Book by Carmony, Neil B.
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Charles Sheldon (1867-1928) was a hunter-conservationist whose efforts substantially enriched the American public domain. A Yale graduate, Sheldon explored North America from the Arctic to the high Sierra Madre of Mexico. Sent to central Alaska in 1903 as an assessor by C. Hart Merriam, the director of the U.S. Biological Survey, Sheldon began to press for the creation of a national park to protect 20,322-foot Denali, a mountain sacred to local Indian cultures. Sheldon finally prevailed in 1919 (although, against his protests, the mountain was renamed McKinley). Soon thereafter Merriam dispatched him to the Southwest, where he hunted and studied pronghorn antelope and desert bighorn and explored the harsh Pinacate and Lechuguilla regions of western Arizona and Sonora. This collection of his essays well recounts his many travels and observations on animal behavior, and it serves as a fine introduction to the life of a little-known but important early environmentalist.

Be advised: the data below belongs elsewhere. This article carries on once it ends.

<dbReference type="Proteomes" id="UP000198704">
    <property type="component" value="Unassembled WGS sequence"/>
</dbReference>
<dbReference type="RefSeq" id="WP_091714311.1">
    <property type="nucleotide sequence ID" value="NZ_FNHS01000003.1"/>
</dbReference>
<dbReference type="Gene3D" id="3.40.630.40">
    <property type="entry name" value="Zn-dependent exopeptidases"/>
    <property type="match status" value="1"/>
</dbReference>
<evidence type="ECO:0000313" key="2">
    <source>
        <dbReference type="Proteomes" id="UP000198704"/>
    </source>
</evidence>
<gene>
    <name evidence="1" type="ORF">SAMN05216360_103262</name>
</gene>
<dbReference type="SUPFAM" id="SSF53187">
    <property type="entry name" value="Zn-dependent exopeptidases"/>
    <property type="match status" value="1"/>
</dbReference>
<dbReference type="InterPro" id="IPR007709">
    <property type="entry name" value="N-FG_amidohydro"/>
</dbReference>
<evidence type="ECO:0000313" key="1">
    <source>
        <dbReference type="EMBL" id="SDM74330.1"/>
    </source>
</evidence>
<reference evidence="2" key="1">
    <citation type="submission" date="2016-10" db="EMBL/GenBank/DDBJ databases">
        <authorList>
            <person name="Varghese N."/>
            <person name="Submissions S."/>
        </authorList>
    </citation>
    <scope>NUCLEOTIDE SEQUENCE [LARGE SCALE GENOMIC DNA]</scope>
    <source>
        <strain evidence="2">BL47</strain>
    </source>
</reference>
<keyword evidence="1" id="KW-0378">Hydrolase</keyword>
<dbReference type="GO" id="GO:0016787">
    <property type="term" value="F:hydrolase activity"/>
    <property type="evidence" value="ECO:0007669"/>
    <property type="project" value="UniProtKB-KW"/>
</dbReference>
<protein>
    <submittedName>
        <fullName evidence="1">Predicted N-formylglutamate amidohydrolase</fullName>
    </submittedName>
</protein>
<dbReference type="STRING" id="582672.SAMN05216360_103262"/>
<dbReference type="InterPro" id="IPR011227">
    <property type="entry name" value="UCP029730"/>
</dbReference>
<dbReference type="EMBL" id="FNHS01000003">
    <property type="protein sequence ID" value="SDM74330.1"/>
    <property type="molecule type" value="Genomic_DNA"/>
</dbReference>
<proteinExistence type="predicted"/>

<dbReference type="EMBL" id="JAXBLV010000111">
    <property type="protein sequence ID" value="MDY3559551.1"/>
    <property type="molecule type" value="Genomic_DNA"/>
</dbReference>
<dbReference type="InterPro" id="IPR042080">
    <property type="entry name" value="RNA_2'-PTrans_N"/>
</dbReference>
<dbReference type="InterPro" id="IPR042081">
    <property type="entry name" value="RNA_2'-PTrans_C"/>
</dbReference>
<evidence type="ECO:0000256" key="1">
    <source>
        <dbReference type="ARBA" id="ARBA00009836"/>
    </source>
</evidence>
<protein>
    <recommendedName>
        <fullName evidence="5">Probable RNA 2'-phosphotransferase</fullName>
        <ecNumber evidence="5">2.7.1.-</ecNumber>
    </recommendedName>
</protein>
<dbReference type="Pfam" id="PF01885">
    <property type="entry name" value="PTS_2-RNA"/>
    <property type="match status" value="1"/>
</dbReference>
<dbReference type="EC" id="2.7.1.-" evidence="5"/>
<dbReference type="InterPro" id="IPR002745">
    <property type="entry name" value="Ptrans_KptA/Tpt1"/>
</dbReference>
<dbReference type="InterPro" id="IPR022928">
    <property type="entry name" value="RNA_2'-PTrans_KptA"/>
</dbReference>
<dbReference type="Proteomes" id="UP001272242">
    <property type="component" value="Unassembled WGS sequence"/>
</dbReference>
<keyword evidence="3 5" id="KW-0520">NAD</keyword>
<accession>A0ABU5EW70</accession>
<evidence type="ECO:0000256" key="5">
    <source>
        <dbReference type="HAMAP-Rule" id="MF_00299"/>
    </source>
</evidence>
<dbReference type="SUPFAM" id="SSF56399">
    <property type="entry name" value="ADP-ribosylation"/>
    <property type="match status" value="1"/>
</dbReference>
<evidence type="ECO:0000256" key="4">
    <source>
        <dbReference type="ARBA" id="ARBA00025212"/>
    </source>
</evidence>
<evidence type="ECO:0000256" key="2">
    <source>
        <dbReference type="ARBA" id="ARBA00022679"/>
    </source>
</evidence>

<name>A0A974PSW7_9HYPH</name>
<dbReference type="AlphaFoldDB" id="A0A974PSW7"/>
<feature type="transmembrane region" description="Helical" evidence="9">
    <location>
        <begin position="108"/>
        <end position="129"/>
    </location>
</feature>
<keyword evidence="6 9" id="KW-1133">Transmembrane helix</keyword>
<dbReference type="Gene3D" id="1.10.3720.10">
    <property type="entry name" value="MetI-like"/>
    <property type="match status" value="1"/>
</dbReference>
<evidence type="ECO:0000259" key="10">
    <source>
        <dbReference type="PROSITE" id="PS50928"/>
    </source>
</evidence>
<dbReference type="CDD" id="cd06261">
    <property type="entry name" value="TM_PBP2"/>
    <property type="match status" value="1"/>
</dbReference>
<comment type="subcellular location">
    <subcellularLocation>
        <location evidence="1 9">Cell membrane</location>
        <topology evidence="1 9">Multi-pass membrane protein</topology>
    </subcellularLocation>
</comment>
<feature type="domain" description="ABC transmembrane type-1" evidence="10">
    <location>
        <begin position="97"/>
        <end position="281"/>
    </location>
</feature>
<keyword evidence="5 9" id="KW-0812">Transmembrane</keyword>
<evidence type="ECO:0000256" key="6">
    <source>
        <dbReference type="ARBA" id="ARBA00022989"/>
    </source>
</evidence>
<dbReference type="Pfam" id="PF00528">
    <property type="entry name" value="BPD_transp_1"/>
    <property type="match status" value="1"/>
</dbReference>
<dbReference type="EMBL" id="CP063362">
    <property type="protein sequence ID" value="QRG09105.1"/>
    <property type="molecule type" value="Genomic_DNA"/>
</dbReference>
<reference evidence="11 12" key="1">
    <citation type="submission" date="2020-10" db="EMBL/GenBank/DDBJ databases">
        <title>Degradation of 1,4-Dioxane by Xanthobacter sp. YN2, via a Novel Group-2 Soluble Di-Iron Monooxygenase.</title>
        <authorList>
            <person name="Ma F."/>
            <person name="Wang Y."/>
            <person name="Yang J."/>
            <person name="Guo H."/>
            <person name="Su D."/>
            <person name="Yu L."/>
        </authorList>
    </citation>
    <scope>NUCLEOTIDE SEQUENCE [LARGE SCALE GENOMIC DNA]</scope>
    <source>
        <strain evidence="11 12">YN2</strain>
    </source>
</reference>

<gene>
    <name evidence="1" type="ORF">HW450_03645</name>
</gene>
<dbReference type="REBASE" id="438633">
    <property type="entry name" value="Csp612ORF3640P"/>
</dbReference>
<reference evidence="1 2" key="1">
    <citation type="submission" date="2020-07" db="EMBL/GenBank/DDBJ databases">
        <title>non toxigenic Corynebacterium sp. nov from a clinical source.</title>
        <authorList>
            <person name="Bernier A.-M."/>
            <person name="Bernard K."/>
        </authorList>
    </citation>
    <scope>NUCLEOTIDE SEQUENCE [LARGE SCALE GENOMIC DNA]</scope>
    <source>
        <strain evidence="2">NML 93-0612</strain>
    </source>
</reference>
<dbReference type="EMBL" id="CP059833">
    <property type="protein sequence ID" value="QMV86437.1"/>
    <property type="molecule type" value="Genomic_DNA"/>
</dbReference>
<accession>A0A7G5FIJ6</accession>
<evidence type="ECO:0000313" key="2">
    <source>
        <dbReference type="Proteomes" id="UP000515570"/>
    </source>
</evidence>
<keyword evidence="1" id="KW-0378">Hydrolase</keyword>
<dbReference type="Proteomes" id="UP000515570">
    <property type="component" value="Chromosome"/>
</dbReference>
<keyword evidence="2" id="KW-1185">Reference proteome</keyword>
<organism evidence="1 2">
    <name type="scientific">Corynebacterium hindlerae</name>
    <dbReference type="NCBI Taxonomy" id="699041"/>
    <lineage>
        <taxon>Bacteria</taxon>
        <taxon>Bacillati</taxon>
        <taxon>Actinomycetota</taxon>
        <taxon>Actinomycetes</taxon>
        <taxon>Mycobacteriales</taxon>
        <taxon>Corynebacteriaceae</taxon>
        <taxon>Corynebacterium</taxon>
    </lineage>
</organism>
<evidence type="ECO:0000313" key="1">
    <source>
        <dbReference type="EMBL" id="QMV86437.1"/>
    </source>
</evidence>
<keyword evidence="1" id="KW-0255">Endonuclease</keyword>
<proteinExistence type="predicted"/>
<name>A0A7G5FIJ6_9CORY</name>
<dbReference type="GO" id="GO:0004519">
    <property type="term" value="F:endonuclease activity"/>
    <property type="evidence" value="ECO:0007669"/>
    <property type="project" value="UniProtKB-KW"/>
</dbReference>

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Descripción Univ of Utah Pr (T), 1993. Paperback. Estado de conservación: New. Nº de ref. de la librería P110874804175
Descripción Univ of Utah Pr (T). PAPERBACK. Estado de conservación: New. 0874804175 New Condition. Nº de ref. de la librería NEW6.0565382
Descripción Univ of Utah Pr (T), 1993. Paperback. Estado de conservación: New. Nº de ref. de la librería DADAX0874804175